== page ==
Nonetheless, if you read comprehensively in other Jewish media coverage, there is a less sympathetic theme which suggests that Gross understood the risks and willingly took them – and hence, is a less sympathetic focus of protest, particularly for the Jewish community that didn’t send him.
Just the opposite is true. Recognizing a potential risk and still being willing to take it in the cause of freedom seems to be a laudable act, particularly when his focus was the Jewish community. Just think back to the good people with no special training – many of them among you, dear readers – who brought contraband Jewish texts in Hebrew and in Russian translation into the Soviet Union when exploring Judaism was a crime.
Maybe Soviet leadership understood where this was going, that the demands of Jews for education and aliya permits would play an important part in toppling the Soviet Union.
The small Jewish community in Cuba today receives dozens of visits every year from Jewish groups, bearing vitamins and letters from friends abroad. Like their fellow Cubans, they live in a poor country. Religious activity isn’t prohibited.
Yet like the others, they live with repression and censorship.
The gloomy article about Gross resonated for me, not only because of my daily prayers for him, but because my husband (scientist/writer Gerald Schroeder) and I were in California as the guests of Christian educators who work covertly in much of the world. Who would have thought the world would become so difficult for Christians? Our hosts are dedicated educators who train teachers and export curricula to beleaguered Christian communities around the world. I can’t mention their names because they have to stay beneath the radar, particularly because they are strong supporters of Israel. As they describe their schools in far-flung communities and the risks they take vis-à-vis governments and other hostile groups who want to repress their religious beliefs, I am stunned by their courage. They have millions of followers underground in China, in Vietnam and behind the “Burka Curtain.”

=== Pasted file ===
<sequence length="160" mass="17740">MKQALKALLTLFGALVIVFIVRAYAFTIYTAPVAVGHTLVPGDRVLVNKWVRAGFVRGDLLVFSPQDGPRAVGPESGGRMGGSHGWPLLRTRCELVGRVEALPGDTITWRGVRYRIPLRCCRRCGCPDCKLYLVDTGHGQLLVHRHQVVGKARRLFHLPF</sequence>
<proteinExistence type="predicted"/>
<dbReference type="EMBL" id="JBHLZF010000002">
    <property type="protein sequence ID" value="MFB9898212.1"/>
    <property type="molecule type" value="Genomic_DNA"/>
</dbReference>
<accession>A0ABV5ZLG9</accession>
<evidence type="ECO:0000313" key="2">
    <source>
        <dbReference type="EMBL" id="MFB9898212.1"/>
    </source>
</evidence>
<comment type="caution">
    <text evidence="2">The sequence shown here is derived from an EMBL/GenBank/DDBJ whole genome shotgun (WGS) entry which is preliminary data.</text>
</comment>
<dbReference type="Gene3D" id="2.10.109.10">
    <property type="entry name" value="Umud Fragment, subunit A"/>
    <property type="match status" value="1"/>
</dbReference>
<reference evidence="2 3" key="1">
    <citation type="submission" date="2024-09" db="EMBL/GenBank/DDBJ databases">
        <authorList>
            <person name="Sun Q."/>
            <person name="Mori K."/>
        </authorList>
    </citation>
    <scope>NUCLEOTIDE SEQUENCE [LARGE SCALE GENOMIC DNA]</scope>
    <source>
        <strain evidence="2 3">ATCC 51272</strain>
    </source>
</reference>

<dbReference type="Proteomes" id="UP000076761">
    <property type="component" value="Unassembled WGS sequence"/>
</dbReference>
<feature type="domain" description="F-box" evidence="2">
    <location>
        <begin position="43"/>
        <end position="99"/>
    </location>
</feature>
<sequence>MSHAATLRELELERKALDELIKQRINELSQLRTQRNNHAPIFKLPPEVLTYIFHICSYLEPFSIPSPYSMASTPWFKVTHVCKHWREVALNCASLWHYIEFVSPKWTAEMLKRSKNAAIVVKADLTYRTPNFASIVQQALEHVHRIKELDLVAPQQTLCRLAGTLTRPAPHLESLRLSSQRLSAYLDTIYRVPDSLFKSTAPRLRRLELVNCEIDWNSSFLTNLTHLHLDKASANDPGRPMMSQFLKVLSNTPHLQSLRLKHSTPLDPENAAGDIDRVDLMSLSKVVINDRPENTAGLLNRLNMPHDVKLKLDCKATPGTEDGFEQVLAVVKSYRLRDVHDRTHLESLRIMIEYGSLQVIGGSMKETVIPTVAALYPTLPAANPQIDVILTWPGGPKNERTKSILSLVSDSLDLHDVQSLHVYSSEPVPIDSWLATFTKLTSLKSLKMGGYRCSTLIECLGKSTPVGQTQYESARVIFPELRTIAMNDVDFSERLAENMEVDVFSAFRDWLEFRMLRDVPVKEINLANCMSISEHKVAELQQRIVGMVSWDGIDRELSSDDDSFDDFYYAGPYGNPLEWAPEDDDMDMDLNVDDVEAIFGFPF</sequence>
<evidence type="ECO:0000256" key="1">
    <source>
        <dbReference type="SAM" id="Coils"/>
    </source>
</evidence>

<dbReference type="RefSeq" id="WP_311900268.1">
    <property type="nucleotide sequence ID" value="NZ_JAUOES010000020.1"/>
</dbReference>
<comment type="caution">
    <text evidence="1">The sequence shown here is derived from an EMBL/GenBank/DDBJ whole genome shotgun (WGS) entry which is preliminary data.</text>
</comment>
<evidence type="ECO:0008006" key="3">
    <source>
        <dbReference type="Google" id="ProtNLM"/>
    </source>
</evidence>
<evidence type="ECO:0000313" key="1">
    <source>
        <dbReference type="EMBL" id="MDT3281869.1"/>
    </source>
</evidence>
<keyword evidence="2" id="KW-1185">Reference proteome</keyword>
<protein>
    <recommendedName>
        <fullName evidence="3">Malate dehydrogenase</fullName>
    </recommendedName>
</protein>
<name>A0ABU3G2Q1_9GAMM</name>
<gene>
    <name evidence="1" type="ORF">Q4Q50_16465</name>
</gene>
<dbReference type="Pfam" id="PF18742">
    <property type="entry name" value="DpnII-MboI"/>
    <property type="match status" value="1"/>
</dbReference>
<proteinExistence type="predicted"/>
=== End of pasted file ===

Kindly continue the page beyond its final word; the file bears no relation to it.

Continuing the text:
If you meet our hosts, they’ll seem like an average middle-aged couple juggling family and career, getting ready for Thanksgiving. You’d never guess they have escaped al-Qaida in Nigeria, or hidden in Saudi Arabia. Our hostess keeps an earthquake preparation kit in the trunk of her car because she lives in California, and a burka in her travel bag because she’s bringing educational materials and teaching to lands where exposing your neck is dangerous in every sense of the word.
They travel constantly – our host had to leave us to attend a graduation ceremony in Samoa – to bring faith, literacy, health care and sustainability to remote communities. A major component of their curriculum is videotaped, and the Internet is an invaluable tool in reaching the most isolated or repressive areas.
They see their support for Israel as part of a fight for freedom, and assure me their constituents around the world feel exactly the same.
Frankly, it’s humbling to be in their company – as I’m sure it would be with Alan Gross.
If we’re not brave enough to take these risks, we should at the very least offer those who are – particularly those in captivity – our prayers and support, through our governments and political associations.
Despots will always fear those who offer freedom through education and free press – and they should. The author is a Jerusalem writer who focuses on the wondrous stories of modern Israel. She serves as Israel director of public relations for Hadassah, the Women’s Zionist Organization of America. The views in her columns are her own.